Why exactly are young people ditching the airwaves?
Rajar released new figures about radio listening. Despite strong competition from music streaming, radio remains the UK’s favorite way to listen to music. Yet, stations aimed at young people are experiencing a significant decline.
BBC Radio 1 took a strong hit. Its audience fell 3.2% in the final three months of 2016 compared to the previous quarter. In the past five years, over one fifth of their regular listeners have also abandoned the station. Nick Grimshaw’s Breakfast Show alone lost over half a million listeners last year.
1Xtra also saw a strong listenership decline. During the last three months of 2016, listenership fell 11.4%. Capital experienced a similar decline, though not as severe: 3.1%. BBC Radio 2 saw a 2.7% in their weekly audience numbers year-on-year. The Kiss network lost a 3.5% share. 6 Music remains static.
Despite the bad news, total live radio audience recorded jumped to 48.68 million listeners. BBC Radio, despite several stations taking a hit, saw a 53.5% share. That number is up from the previous quarter’s 51.5% and on level with Q4 2015. BBC Radio had a total of nearly 35.2 million listeners.
Bob Shennan, BBC Radio and Music director said,
“With more competition for people’s time, it is heartening to see the increased relevance of live radio listening in their daily routines, and that the time they spend with us is growing again.”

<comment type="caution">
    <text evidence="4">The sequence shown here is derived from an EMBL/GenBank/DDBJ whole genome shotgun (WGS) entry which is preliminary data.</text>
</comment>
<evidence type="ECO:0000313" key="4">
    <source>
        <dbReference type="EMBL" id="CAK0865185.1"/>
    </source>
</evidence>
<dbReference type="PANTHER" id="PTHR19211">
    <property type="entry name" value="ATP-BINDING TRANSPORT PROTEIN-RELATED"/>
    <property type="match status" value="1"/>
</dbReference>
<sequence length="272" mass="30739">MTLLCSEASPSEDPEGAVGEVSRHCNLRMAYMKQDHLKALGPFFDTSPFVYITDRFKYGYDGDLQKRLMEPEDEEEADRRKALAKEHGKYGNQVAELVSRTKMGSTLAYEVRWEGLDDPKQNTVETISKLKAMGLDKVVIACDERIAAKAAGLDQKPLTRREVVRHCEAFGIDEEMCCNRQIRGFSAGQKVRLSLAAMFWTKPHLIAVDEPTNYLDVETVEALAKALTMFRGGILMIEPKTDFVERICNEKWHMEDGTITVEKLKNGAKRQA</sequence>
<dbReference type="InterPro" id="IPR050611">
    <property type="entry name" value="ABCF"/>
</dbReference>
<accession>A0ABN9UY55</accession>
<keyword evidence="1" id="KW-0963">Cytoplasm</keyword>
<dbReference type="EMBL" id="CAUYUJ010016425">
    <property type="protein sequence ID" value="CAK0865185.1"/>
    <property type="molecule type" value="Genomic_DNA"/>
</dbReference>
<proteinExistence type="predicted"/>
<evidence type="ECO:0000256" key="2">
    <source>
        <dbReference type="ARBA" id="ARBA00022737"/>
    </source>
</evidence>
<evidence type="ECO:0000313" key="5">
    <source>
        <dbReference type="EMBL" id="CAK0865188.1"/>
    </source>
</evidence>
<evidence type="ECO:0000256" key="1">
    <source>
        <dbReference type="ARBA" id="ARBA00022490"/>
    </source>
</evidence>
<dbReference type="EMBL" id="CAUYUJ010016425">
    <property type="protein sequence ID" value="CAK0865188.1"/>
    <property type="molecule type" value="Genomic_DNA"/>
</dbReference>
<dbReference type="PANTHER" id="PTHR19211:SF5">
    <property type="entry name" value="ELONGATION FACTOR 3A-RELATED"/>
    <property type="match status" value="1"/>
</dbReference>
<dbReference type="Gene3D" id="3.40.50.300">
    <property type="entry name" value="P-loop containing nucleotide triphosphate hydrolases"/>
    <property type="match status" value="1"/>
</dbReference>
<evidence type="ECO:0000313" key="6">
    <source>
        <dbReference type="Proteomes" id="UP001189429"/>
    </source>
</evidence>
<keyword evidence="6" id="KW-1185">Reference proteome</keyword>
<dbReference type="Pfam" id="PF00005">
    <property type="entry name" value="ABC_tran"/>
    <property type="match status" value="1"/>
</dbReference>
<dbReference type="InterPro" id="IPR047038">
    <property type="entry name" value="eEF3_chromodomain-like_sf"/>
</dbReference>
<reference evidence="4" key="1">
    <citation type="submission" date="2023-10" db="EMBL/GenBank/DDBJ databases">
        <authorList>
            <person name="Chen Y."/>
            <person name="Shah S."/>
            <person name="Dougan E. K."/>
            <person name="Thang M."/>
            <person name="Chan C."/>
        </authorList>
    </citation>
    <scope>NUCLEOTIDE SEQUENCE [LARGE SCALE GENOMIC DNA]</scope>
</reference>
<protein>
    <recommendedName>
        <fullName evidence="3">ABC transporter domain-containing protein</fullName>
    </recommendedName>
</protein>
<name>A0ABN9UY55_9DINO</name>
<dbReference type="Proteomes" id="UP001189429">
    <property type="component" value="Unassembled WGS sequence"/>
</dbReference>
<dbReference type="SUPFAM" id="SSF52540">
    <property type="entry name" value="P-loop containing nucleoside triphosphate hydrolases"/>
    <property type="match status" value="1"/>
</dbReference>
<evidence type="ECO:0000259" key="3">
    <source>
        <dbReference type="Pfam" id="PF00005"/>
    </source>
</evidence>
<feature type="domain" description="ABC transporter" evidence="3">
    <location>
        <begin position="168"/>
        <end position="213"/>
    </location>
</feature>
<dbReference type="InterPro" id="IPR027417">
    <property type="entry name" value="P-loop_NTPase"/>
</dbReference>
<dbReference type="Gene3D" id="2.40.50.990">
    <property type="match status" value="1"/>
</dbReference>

The research suggests that less young people are listening to the radio. Rajar didn’t state a reason for youth decline. However, LOOP may have an answer. Last year, LOOP found that younger millennials preferred streaming over traditional radio. On-demand streaming such as Spotify and Apple Music accounted for 51% of a younger millennial’s daily listening.
When considering all age groups, that number reached 24%. Younger millennials also admitted that radio only spent around 12% of their time with radios. As time passes, radio numbers may continue seeing a significant decline. While younger people still have access to radios, they don’t engage with them as they do with their smartphones. Smartphones made up 41% of listening for teens between the ages of 15 to 19.
Despite a significant youth decline, the medium is far from dead. In the same study, Rajar found that the Kiss network’s breakfast radio show became London’s most popular commercial breakfast show. Radio 4’s Today program also recorded its highest ever audience.